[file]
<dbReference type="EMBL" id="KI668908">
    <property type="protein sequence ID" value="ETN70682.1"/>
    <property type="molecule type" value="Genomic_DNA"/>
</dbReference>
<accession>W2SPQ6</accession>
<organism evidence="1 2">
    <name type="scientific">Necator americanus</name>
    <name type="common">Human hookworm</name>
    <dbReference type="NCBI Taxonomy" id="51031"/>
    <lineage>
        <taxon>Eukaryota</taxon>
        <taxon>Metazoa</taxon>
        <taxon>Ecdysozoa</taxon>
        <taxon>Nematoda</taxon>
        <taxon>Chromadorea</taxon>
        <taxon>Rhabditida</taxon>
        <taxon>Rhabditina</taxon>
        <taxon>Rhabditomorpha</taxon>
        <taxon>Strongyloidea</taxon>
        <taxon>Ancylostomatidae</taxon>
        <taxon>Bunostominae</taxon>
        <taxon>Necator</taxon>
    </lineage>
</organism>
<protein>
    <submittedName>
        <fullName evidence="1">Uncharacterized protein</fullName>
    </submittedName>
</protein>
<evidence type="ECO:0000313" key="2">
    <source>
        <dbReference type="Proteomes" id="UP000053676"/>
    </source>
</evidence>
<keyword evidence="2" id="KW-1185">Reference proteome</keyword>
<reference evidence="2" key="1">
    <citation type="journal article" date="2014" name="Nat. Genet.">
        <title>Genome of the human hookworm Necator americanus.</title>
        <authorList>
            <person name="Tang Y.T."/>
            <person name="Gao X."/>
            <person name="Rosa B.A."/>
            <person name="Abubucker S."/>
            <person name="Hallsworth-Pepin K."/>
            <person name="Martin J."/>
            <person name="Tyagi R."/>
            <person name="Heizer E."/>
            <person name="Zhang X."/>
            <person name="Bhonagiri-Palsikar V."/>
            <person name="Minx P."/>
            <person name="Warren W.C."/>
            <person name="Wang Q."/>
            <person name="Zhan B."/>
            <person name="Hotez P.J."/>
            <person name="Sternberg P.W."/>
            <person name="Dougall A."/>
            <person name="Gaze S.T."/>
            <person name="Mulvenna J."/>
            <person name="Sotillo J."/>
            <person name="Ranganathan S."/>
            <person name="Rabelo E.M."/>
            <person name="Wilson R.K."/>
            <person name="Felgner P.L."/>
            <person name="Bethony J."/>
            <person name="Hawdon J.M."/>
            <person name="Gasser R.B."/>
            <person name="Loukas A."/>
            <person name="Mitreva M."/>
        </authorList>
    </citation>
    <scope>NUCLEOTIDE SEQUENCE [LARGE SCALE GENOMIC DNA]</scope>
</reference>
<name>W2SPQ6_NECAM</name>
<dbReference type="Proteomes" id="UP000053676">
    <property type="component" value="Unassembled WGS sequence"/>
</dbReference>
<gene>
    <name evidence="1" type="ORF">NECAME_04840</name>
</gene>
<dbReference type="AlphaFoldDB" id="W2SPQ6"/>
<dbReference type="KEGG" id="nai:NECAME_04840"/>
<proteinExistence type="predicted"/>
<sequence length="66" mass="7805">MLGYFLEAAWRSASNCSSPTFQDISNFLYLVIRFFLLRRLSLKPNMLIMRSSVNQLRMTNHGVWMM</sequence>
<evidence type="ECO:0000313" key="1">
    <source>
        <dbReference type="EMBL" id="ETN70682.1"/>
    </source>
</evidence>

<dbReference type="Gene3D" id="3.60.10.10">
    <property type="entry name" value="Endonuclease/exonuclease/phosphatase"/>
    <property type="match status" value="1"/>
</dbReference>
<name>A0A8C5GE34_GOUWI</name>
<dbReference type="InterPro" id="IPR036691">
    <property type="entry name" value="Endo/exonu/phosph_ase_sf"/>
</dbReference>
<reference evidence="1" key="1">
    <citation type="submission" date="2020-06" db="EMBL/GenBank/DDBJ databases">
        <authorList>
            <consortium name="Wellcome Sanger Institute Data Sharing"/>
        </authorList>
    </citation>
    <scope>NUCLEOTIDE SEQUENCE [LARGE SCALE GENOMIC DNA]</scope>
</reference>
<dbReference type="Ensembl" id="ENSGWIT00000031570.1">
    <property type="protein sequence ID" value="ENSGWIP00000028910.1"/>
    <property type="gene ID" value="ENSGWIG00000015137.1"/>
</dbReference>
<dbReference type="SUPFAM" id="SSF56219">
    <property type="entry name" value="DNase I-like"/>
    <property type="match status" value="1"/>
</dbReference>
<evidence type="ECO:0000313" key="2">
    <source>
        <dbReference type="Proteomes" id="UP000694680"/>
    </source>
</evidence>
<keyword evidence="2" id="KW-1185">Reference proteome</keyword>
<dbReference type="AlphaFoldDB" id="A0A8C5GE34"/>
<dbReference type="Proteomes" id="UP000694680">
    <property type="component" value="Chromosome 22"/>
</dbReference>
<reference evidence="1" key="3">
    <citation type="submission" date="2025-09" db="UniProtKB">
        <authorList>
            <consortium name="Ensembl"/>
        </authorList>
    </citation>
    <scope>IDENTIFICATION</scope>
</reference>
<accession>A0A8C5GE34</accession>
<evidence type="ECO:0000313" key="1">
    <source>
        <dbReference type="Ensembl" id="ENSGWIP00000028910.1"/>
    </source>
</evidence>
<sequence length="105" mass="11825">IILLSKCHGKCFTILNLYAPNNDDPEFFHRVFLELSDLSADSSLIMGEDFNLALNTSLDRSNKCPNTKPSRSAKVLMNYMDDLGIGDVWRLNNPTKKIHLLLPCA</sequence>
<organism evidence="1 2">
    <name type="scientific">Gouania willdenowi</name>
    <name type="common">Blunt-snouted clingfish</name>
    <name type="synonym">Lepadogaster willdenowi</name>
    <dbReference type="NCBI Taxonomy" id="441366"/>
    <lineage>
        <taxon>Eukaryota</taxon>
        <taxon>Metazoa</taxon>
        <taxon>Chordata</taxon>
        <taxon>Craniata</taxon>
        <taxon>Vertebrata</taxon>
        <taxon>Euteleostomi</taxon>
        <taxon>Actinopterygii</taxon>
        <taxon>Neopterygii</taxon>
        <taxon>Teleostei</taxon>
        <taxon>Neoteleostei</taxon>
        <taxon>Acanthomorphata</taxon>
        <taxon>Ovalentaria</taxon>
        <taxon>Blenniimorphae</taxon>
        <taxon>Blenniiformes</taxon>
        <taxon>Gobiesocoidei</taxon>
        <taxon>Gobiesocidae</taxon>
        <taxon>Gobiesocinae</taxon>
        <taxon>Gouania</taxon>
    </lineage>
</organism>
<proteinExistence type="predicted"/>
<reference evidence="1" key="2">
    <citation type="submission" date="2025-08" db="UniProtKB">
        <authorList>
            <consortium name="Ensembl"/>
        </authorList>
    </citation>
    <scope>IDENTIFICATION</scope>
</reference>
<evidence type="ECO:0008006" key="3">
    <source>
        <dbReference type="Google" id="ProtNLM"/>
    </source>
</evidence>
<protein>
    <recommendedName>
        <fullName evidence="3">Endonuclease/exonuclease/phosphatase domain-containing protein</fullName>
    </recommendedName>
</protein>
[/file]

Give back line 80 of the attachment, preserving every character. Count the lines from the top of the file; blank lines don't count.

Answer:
<dbReference type="AlphaFoldDB" id="W2SPQ6"/>